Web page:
Tariff waivers for hundreds of imported goods probably won’t become law unless Congress reforms the “ugly” process for getting them heard, two senators pushing for changes said today.
There is enough opposition to block passage of pending Miscellaneous Tariff Bill (MTB) legislation, particularly among Senate Republicans who view them as violations of the congressional earmark ban imposed last year, said Sen. Claire McCaskill, D-Mo.
The key to getting the process moving again is reforming the MTB process so that members of Congress are no longer required to sponsor bills for a company to receive a tariff waiver it is entitled to by law, said McCaskill.
With their proposal stalled in the Senate, McCaskill and Portman will attempt to attach its provisions as an amendment to an unrelated small business measure on the Senate floor this week.
Two powerful committee chairmen – House Ways and Means head Rep. David Camp, R-Mich., and Sen. Max Baucus, D-Mont., who leads the Senate Finance Committee – are the biggest roadblocks to reform, according to McCaskill and Portman.
The two reformers say MTBs are good for jobs, but the requirement of congressional sponsorship corrupts the system the same way earmarks did.
Companies that can afford lobbyists and campaign contributions do well, McCaskill said. Those that cannot should not have to “come begging” for a congressman to sponsor an MTB, she said.
“The process is not something that is transparent and there is a lot of political fundraising wrapped up in this ugly stew,” McCaskill said. “If we allow this process to continue, then we really have allowed the earmark process to continue.”
More than 2,000 MTBs have been sponsored this year, most benefitting companies that spend money on lobbyists or political donations, according to a recent analysis by The Washington Examiner.
Companies listed as the beneficiaries of 10 or more MTBs this year have spent a combined $279 million on lobbying and $25 million in campaign contributions since 2009, the Examiner analysis found.
Much of the campaign money went to congressional leaders, Camp and Baucus. Congressmen who sponsored MTBs this year have also collected about $600,000 since 2009 from companies they listed as the beneficiaries.
Importers would be allowed to apply directly to the International Trade Commission (ITC), which certifies there is no domestic manufacturer of the product, under the McCaskill-Portman proposal. Congress would retain veto authority on all ITC waivers.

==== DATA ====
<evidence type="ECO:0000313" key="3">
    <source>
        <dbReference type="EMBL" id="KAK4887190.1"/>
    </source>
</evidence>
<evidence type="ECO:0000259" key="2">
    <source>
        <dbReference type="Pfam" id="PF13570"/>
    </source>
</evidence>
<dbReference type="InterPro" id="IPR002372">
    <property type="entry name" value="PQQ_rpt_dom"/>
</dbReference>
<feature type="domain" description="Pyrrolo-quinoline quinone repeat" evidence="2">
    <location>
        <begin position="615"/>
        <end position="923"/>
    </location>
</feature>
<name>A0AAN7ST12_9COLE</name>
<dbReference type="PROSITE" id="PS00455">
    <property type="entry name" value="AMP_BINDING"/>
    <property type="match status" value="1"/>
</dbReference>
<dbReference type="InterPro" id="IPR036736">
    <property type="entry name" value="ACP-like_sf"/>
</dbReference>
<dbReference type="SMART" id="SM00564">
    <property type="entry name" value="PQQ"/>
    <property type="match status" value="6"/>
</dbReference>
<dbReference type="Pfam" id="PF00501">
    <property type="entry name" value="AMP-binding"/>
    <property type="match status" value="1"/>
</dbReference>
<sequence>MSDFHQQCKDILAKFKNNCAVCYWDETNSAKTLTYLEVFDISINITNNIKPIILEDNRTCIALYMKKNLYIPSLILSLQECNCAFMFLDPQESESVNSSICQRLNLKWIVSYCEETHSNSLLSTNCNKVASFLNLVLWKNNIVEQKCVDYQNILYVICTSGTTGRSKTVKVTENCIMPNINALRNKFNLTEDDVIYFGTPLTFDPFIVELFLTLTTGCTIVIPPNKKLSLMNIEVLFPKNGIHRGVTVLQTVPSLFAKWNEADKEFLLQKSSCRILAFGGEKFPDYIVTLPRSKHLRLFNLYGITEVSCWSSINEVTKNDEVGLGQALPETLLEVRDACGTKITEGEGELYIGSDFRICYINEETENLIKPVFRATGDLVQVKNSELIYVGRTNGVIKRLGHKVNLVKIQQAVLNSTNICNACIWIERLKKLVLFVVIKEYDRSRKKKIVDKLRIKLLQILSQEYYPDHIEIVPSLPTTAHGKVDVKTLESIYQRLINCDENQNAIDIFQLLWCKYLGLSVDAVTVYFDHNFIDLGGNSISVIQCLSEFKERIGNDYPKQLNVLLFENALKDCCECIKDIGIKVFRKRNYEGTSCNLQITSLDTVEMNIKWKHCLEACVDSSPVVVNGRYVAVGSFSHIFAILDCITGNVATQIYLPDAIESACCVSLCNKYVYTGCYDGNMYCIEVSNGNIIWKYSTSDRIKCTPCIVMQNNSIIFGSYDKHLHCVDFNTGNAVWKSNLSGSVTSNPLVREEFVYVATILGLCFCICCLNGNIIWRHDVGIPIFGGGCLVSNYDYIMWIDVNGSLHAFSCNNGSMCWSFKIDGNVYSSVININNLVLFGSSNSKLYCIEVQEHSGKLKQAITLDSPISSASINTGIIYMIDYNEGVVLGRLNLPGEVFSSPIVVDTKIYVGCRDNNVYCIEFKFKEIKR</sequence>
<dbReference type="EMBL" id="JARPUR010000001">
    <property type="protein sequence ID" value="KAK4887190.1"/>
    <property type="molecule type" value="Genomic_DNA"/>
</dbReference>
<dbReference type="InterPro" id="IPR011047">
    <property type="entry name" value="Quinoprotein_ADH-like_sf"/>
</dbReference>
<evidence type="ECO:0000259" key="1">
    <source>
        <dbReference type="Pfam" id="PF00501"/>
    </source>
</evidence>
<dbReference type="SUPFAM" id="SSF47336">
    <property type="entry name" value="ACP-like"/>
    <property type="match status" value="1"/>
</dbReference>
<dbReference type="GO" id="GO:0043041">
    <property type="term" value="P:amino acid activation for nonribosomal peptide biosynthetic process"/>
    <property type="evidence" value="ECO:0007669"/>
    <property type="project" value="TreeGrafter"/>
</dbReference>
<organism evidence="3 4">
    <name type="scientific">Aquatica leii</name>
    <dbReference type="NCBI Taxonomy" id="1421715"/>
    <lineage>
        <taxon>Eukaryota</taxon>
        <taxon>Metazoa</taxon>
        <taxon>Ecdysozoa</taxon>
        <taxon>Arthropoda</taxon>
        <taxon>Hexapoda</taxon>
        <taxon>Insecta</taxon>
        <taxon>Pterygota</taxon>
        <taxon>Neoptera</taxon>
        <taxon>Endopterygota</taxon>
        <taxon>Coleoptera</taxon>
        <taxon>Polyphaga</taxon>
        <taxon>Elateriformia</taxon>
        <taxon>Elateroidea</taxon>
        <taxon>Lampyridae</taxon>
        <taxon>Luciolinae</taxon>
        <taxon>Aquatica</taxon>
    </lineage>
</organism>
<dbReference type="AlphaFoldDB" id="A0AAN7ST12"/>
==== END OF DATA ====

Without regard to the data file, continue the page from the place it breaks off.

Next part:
The MTBs proposed this year are stalled because many members of Congress in both parties believe they violate the earmark ban under of the current process, McCaskill said.
Portman said the compromise to get the MTBs moving again is to link their passage to approval of the reforms he and McCaskill are seeking.
“Without reform, I think it would be very unlikely it could get through the Senate,” Portman said of any pending tariff waiver.
Republican Senate leaders have signed on as co-sponsors to the reform bill. Baucus is the main impediment in the Senate because the current system gives his committee so much control over the process, McCaskill said.
Senate Democratic leaders are unlikely to allow the changes to proceed without his approval, she said.
UPDATE, 10 a.m. Thursday: Baucus spokesman Sean Neary said it is wrong to lump MTBs in with earmarks. Tariff waivers cut costs for importers, he said. Earmarks allocate taxpayer dollars to special-interest projects.
“The system isn’t broken,” Neary said.
In the House, Camp opposes the changes proposed by the two senators, said spokeswoman Sarah Swinehart.
Giving the ITC power to award tariff waivers would expand the federal bureaucracy and make it more difficult to track special interest influence, and Congress would abdicate its constitutional duty to set tariffs, she said.
Mark Flatten is a member of The Washington Examiner’s special reporting team. Contact him at firstname.lastname@example.org.
See our previous stories on miscellaneous tariff bills:
Tariff waivers open floodgates of dollars for sponsors (July 10)
Examiner publishes complete list of tariff breaks (July 6)